Wes Jackson, Founder and President of The Land Institute, visits Saint Louis University and the Missouri Botanical Garden
Last week we were delighted to welcome Dr. Wes Jackson, Founder and President of The Land Institute, to Saint Louis University (SLU) and the Missouri Botanical Garden. Wes' visit was sponsored by the Saint Louis University Center for Sustainability. Many thanks go to the Center for Sustainability, the SLU Department of Biology and the Missouri Botanical Garden for helping to host Wes' visit!
The primary goal of The Land Institute is "to develop an agricultural system with the ecological stability of the prairie and a grain yield comparable to that from annual crops." Although almost all of our crops were domesticated thousands of years ago, herbaceous perennials are not well-represented among domesticates (see Van Tassel, DeHaan, and Cox. Missing domesticated plant forms: can artificial selection fill the gap? Evolutionary Applications 3: 434 - 452). Major ongoing research programs at The Land Institute are aimed at domesticating perennial grains and legumes for use in a perennial polyculture that mimics the natural landscape. This topic is of great interest to our lab, where for many years we have been studying evolution of perennial crops under domestication, geographic patterns of genetic variation in perennial crop wild relatives, and the genomic basis of adaptation in long-lived plant species. Consequently, we were thrilled when Wes accepted our offer to visit St. Louis, and had a great time during his visit. For an additional post detailing Wes' visit please check out Jennifer Fleischmann's post on the EarthDance web site.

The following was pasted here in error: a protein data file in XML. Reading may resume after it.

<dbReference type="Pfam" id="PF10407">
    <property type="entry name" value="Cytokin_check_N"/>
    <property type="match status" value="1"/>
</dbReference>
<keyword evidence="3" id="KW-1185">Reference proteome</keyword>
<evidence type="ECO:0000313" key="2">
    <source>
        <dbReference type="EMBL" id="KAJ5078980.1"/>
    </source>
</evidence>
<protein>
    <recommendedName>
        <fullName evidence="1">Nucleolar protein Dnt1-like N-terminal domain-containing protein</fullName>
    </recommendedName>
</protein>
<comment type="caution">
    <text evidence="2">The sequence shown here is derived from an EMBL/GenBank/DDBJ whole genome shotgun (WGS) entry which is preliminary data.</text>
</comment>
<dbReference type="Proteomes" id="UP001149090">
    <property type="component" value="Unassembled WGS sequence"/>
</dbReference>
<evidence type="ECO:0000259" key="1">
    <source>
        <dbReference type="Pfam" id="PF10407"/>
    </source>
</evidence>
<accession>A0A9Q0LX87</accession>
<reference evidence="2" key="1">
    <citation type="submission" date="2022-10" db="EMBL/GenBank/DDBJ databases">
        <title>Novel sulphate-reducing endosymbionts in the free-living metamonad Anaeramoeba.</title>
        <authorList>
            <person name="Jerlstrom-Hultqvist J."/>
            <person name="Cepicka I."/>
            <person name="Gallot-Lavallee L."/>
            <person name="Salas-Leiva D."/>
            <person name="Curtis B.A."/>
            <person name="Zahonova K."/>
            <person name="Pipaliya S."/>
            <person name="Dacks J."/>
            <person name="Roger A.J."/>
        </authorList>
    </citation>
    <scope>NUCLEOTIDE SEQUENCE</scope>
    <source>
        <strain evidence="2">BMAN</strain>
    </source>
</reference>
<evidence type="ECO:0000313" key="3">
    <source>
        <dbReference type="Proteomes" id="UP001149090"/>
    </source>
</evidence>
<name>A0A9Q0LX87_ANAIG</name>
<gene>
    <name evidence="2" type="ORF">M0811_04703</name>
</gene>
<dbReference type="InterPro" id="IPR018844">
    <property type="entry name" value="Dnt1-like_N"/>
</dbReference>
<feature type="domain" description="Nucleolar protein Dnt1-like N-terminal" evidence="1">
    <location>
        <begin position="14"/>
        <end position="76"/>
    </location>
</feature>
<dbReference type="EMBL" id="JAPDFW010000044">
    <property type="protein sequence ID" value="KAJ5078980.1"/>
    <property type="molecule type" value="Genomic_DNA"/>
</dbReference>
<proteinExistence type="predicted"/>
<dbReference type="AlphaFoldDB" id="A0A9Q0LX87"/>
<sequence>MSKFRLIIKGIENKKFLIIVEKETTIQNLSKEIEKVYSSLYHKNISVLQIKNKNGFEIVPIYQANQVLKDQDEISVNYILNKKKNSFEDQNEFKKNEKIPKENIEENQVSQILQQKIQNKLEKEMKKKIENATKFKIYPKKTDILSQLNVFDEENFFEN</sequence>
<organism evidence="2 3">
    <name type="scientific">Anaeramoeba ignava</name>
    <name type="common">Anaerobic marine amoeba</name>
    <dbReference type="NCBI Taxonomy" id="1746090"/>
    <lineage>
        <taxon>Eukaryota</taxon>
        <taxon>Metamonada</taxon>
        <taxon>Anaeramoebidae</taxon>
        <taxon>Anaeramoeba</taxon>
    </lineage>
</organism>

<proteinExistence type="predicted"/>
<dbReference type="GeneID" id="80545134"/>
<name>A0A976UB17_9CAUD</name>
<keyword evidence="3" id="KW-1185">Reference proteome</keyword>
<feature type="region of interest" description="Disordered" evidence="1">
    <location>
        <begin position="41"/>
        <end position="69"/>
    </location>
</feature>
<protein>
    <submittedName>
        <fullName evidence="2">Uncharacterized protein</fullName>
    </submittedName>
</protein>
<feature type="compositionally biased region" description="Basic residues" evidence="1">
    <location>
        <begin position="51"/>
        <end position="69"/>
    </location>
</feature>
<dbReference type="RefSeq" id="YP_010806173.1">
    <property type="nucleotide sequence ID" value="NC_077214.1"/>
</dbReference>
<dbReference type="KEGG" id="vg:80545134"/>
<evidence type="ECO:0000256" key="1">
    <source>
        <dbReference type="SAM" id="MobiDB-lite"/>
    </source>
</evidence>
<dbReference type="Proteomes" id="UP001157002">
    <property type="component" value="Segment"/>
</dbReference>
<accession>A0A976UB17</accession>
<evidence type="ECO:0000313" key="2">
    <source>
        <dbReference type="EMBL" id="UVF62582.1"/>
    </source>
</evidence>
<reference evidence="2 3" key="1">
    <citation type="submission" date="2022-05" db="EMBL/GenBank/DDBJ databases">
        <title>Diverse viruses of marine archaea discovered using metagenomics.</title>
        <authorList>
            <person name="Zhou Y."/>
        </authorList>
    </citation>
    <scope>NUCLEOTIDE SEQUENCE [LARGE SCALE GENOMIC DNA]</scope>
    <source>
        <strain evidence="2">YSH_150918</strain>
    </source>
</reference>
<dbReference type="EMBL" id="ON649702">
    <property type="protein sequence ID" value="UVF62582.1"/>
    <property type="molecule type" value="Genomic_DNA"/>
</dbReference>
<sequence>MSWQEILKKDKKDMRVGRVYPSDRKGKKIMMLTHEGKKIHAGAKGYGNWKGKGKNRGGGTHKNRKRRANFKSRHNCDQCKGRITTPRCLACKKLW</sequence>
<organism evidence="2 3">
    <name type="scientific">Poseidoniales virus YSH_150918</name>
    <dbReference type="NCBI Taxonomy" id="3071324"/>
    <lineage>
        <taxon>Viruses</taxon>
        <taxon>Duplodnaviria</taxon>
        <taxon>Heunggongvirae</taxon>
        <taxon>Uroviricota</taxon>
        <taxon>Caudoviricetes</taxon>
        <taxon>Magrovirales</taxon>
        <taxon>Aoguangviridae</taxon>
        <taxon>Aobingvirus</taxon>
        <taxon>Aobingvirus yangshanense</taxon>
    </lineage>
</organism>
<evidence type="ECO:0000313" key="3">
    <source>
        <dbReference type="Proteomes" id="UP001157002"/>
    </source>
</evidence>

Last week I visited the Millennium Seed Bank, part of Kew Royal Botanic Gardens located at Wakehurst Place in Ardingly, West Sussex, about one hour south of central London by train. Kew's Millennium Seed Bank partnership aims to collect and preserve seed from all of over the world, with a special focus on at-risk species and those most useful for the future. I was particularly interested in their program "Adapting Agriculture for Climate Change" which focuses on collecting and preserving seed from globally important crops and their wild relatives. Many thanks to Ruth Eastwood and Colin Khoury for sharing information via email and phone about this incredible facility. I am especially grateful to Danielle Haddad for taking the time to show me around the Seed Bank. Danielle provided an extremely informative and delightful tour of the Millennium Seed Bank. I learned so much and thoroughly enjoyed the tour.
The Millennium Seed Bank has developed detailed protocols for the collection of seed from wild populations. It includes facilities for the receipt, drying, processing, and testing of seeds via x-ray. Once seeds have reached the appropriate humidity level, they are placed into small glass jars, which are then placed in larger glass jars, and those are stored in huge walk-in freezers. Metadata describing the locality of origin, date of collection, taxonomic identity, and other criticial information are associated with each sample and stored in the database. In addition, the Millennium Seed Bank has greenhouses for growing seeds and testing viability. At the time of my visit, it was estimated that the Millennium Seed Bank houses nearly 2 billion seeds representing about 15% of the known plant species on the planet. Wow!
Last week we ventured to the University of Missouri Southwest Agricultural Experiment Station in Mount Vernon, MO to sample leaves for various analyses including leaf morphology, ion concentration, transcriptomics, and physiology. We had a great team of people from the Danforth Plant Science Center, Missouri State University, Saint Louis University Department of Biology and Center for Sustainability, the University of Missouri Grape and Wine Institute. It was a hot day but we had a wonderful and productive trip.